— May 21, 2019
Why DOM cobrowsing is different (and better)
We hear it on our sales calls sometimes: “Oh, we’ve tried cobrowse, it didn’t work.”
Cobrowse technology has been around for years and many organizations have tried, with varying success, to deploy it on websites, in SaaS apps, and for digital transformation projects with the goal of enabling agents to share a browser view with customers for collaboration and support.
We had a recent conversation about cobrowsing with analyst Dr. Brent Kelly, founder of consulting firm KelCor and noted expert in contact center technology and operations. Dr. Kelly wrote up his findings in an article for No Jitter here.
The bottom line is, all cobrowse is NOT the same. There are different technical ways to create a cobrowsing experience. Some methods are better than others. If you’ve been disappointed by cobrowse in the past, or if you are confused by why cobrowse works great when deployed by one provider but not by another, read on to learn the critical elements for success.
What’s the best way to do cobrowse? Here is a recap of Dr. Kelly’s assessment:
Cobrowse Method #1: Generating screenshot representations of web pages
A snapshot of the web page is sent from the customer’s browser to the agent. The image will be retransmitted at some predetermined frequency to imitate movement or animation (scrolling, mouse actions, etc.).
Why it fails:
The images would typically be compressed, affecting quality (pixilation, fidelity, etc.). Some graphics might not render. Agent annotations (i.e., when the agent highlights page elements to guide the customer’s navigation) can be delayed on the customer’s screen and/or may not display properly or in the right place. Performance at scale quickly becomes an issue — image files are relatively large, so this method can be a significant burden to the server and networking infrastructure of high volume contact centers.
Cobrowse Method #2: Sending a video representation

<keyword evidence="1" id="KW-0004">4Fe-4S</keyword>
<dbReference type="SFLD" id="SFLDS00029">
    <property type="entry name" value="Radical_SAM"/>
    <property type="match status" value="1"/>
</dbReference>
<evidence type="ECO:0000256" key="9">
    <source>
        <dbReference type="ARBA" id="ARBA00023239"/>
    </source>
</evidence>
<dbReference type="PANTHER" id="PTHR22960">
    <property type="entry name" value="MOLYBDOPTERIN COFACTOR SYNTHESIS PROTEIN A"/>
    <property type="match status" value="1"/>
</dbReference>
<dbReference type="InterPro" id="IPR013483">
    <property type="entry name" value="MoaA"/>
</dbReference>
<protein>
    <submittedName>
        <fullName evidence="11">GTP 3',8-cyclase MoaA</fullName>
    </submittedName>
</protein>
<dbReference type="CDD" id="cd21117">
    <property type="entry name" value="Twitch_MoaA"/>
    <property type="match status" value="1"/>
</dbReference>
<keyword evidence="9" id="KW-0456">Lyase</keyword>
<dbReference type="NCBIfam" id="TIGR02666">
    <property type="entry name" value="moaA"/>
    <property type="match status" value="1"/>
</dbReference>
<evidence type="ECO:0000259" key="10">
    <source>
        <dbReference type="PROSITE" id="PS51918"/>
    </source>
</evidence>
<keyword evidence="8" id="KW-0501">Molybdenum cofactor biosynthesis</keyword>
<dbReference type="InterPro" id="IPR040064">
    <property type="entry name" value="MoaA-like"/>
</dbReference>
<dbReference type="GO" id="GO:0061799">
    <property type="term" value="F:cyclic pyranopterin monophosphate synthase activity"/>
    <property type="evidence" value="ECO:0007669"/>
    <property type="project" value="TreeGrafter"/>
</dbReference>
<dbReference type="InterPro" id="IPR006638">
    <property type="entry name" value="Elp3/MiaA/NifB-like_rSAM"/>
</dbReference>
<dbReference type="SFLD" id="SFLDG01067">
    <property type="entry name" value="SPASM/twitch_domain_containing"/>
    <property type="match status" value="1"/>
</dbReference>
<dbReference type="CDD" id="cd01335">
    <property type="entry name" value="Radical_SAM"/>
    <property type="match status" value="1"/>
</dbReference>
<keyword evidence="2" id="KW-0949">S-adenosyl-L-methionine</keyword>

Similar to the screenshot method described above, but the image frames are converted to a compressed video stream (often it is WebRTC).
Why it fails:
Similar to the method above, video files are even larger than screenshots, and so this method is an even larger resource hog. We have had to replace this type of cobrowse in several high volume deployments because it demos OK but it is unable to scale. It is tricky to mask private and secure information on your customer’s screen (social security numbers, credit card numbers, passwords and user names, etc.) so this can expose you to GDPR and PCI compliance risks. Because WebRTC combines video with audio it is difficult to integrate WebRTC-based cobrowse with existing call center voice technology. Also, WebRTC is not supported by some browser versions so if your customers are using old browsers you may run into trouble that can be difficult to quickly and easily resolve.
Cobrowse Method #3: Rendering using the Document Object Model (DOM)
The DOM method of cobrowsing was pioneered and refined by Glance (in fact, we hold several patents related to it). Here’s how Dr. Kelly describes Glance’s DOM-based cobrowse
It sends the actual DOM elements (HTML, CSS scripts, etc.) from the customer’s Web page to the agent for full-fidelity viewing. This is the most accurate way of sharing a Web page or app screen with an agent because the fonts remain crisp and the images maintain their quality, with 100% compatibility across any browser in use. If an agent marks up the screen, the annotations get inserted into the HTML code and are displayed perfectly on the customer’s side.
Why this is the best technical approach for cobrowse:
As Dr. Kelly notes in his article…
Using the DOM method has some significant advantages:
- It’s computationally efficient.
- It’s bandwidth efficient.
- Web pages display properly, with no artifacts or distortions.
- Annotation works properly.
- It’s 100% compatible with any browser.
(Editor’s note: I would add that our DOM-based cobrowsing is better
for data privacy and security compliance than other methods. For example, when we mask private data it is redacted from the DOM before it ever leaves the customer’s browser, completely eliminating the GDPR or PCI risk.)
A cautionary note about proxy servers:
Some cobrowse providers leverage DOM sharing via a proxy server. Using a proxy introduces several critical problems. First, it results in a very disruptive customer experience, forcing the customer to re-log-in to a new session of your website or app and then finding their way back to the page where they were experiencing the problem. Also, it can expose you and your customers to man-in-the-middle attacks. Glance Cobrowse does not use proxy servers, and our competitors who do use proxy servers will almost certainly fail any rigorous security review.